Tuesday, March 6, 2012
It was a long time back
I envisaged my dad’s hair growing white like some other wrinkled men
And worried how I could kiss his black mustache so audaciously any longer
And told him never to let his hair grow grey/white.
There was a smile-
Then I was told that I am too small for such a melancholy
Such a thought
And that I would laugh at it
When I would be no more SMALL- for melancholies.
You own something terrible-
An irksomely terrible tool
Of detecting my -f r a g m e n t e d- self-
It’s as if a part of me would buzz off
From the middle of something
And you would be there at the other side
Hearing me gasping, sweating, and gulping in my unhealed sighs.
I think neither you fear/contempt it- this fragmentation-
Nor you felt it as an enigma.
There was only a leisurely slowness and softness
Sans wonder, sans angst.
But you have always tried to catch my eye
Into the black lush sympathetic eye of yours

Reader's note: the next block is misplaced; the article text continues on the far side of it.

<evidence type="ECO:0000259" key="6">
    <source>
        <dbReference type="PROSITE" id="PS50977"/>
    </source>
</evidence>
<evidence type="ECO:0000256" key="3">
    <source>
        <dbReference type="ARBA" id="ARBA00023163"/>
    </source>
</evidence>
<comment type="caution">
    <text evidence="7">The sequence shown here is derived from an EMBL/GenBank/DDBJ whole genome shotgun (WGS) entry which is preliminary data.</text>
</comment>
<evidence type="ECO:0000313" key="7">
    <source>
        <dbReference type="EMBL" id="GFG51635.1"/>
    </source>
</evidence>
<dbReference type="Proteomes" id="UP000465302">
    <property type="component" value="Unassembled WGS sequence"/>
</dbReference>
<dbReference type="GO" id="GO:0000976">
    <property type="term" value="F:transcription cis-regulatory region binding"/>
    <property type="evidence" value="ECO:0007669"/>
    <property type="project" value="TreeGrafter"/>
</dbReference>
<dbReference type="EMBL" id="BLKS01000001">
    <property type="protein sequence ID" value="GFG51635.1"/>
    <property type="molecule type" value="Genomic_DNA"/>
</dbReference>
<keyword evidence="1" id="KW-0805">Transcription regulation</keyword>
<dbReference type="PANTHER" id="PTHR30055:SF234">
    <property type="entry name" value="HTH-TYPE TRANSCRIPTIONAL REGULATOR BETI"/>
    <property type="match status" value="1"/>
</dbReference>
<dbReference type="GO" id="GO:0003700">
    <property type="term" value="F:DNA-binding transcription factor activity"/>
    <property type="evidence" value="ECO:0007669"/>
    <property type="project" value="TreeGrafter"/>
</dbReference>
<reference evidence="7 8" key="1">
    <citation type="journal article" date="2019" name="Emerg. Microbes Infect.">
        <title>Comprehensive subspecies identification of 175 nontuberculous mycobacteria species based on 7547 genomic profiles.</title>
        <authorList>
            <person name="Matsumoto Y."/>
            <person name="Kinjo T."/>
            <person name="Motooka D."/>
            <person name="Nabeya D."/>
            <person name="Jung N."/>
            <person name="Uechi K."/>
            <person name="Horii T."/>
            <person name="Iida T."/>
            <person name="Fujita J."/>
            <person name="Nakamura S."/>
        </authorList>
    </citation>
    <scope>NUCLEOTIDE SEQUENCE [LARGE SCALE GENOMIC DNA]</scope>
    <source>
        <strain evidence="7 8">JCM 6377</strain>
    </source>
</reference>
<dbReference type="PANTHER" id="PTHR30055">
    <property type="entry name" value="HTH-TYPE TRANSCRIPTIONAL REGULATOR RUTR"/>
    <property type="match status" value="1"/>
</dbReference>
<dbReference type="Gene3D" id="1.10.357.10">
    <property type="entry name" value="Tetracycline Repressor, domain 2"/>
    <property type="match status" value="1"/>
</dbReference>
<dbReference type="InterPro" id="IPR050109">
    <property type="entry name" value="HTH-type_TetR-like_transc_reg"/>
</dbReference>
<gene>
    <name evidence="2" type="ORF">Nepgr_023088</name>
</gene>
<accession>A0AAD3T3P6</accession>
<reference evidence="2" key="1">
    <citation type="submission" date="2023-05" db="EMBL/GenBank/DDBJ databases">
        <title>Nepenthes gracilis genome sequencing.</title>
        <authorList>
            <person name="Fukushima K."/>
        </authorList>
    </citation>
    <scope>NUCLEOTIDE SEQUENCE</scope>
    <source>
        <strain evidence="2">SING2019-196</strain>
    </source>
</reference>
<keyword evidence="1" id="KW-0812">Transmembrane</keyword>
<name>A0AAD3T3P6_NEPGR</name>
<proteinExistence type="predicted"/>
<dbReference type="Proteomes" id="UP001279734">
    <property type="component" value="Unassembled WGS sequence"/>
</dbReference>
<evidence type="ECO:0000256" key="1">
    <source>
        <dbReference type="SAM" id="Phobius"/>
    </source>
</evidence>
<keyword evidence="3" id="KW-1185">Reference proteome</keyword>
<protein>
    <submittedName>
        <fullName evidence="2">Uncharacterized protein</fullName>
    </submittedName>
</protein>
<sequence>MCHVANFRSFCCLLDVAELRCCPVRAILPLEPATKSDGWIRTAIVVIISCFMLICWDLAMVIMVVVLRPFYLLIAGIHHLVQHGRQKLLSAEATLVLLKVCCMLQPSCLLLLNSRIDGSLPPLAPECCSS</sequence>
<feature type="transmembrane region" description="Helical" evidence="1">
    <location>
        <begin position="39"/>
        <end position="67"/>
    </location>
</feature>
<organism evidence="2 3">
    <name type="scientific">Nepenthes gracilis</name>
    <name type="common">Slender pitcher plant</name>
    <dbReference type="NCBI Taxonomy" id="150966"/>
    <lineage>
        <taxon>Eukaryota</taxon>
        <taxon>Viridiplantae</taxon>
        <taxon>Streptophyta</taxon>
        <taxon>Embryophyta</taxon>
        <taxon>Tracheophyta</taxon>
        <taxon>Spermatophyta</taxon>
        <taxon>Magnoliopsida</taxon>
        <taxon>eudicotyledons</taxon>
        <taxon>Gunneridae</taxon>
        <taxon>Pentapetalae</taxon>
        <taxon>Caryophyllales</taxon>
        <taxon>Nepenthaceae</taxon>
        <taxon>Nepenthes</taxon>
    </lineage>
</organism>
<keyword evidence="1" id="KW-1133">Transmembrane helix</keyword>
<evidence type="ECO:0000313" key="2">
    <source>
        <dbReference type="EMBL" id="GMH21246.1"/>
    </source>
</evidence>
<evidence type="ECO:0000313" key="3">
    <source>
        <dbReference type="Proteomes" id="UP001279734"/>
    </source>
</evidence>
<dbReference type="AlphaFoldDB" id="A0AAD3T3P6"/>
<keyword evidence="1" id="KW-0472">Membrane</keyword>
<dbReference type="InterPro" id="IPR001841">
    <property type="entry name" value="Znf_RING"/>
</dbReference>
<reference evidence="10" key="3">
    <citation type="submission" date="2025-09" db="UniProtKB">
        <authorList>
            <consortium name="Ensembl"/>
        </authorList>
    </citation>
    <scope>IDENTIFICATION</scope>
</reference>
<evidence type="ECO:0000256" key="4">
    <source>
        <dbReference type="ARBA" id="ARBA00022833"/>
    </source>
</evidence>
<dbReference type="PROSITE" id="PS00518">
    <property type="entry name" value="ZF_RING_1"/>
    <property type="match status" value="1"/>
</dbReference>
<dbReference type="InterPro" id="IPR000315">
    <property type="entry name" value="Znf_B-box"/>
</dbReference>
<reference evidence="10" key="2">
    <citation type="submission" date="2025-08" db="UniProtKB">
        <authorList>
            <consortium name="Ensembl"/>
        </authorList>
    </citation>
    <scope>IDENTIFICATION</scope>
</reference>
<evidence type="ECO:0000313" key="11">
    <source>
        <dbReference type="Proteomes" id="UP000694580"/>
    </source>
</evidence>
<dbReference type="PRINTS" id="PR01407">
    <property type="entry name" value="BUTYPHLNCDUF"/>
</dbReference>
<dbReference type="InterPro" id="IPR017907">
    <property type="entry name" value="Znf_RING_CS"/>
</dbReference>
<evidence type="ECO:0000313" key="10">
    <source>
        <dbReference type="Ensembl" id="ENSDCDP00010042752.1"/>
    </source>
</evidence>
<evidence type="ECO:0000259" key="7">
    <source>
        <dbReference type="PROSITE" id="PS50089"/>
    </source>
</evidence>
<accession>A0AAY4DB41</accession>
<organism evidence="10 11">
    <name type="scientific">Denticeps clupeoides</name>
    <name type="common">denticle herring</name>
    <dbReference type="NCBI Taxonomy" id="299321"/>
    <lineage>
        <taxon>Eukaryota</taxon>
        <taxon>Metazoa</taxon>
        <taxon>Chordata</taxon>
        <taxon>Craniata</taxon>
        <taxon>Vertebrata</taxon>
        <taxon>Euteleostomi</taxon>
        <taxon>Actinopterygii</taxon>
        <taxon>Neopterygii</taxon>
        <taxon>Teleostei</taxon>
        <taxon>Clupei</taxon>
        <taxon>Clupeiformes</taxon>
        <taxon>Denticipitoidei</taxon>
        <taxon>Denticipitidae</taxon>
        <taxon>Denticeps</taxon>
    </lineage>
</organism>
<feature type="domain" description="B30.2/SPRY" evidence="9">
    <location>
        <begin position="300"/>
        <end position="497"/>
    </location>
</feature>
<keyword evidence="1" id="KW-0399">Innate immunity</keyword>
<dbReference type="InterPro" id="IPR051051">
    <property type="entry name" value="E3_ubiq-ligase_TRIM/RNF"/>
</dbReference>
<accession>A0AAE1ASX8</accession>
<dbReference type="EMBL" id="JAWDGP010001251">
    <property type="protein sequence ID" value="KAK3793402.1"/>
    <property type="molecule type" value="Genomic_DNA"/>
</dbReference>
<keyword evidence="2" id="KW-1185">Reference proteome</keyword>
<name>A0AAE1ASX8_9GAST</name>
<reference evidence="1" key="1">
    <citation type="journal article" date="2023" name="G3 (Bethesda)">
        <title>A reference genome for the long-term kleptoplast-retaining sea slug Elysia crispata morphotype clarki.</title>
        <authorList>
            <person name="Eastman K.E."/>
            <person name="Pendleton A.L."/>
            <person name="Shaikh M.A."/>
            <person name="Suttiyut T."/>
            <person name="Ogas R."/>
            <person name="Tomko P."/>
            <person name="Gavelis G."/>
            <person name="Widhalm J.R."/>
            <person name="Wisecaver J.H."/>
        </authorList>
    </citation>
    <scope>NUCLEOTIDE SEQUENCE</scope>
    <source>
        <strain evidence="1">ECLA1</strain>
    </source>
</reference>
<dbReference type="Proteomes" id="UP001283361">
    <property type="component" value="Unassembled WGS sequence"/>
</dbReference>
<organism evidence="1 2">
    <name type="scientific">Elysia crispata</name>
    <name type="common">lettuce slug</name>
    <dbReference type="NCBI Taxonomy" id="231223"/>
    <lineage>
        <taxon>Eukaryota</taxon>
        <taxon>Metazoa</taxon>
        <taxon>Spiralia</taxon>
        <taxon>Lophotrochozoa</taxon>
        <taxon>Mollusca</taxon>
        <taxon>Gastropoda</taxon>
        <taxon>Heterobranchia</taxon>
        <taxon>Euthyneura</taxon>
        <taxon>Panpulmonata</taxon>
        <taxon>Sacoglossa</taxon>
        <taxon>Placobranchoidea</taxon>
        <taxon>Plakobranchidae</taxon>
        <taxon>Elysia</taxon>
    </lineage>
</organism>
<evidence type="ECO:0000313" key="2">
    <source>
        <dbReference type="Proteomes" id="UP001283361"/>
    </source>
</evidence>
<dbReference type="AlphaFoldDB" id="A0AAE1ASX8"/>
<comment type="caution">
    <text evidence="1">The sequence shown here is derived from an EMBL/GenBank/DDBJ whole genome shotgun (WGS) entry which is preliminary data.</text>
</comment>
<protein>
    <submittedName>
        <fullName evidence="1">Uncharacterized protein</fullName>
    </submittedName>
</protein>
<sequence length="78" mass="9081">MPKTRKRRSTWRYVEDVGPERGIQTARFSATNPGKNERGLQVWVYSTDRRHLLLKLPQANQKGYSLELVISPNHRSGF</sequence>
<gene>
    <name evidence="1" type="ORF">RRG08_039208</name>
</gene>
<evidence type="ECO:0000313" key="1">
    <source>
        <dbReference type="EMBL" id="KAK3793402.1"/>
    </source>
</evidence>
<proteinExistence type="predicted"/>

That I am starting to be “divided”.
There is grace in it,
A glary wise grace of necessity, appropriateness and inevitability.
A grace just like when you smiled
At my small melancholy over the possibility of a white mustache.
I long to be too small for having melancholies
Too naïve for this conscious fragmentations
So that I can lean on to you
Or cling on to your neck
Nagging you to heed my shouts of premonitions
Shouts out of my subjectivity-which splits and wavers and shifts and pounds itself.
Shouts of my eerie vexations floating on my head.
So that there will be glassy emotions
Unmasked conspicuous brazen deformities
Unmodified words and unabashed guilt.
I long to cling on to you
So that I can pick up the left pieces of me here and there and drag them into
So that I won’t search for my self
And say that “this isn’t me!”
And so that you won’t ask me someday
“Is this you?”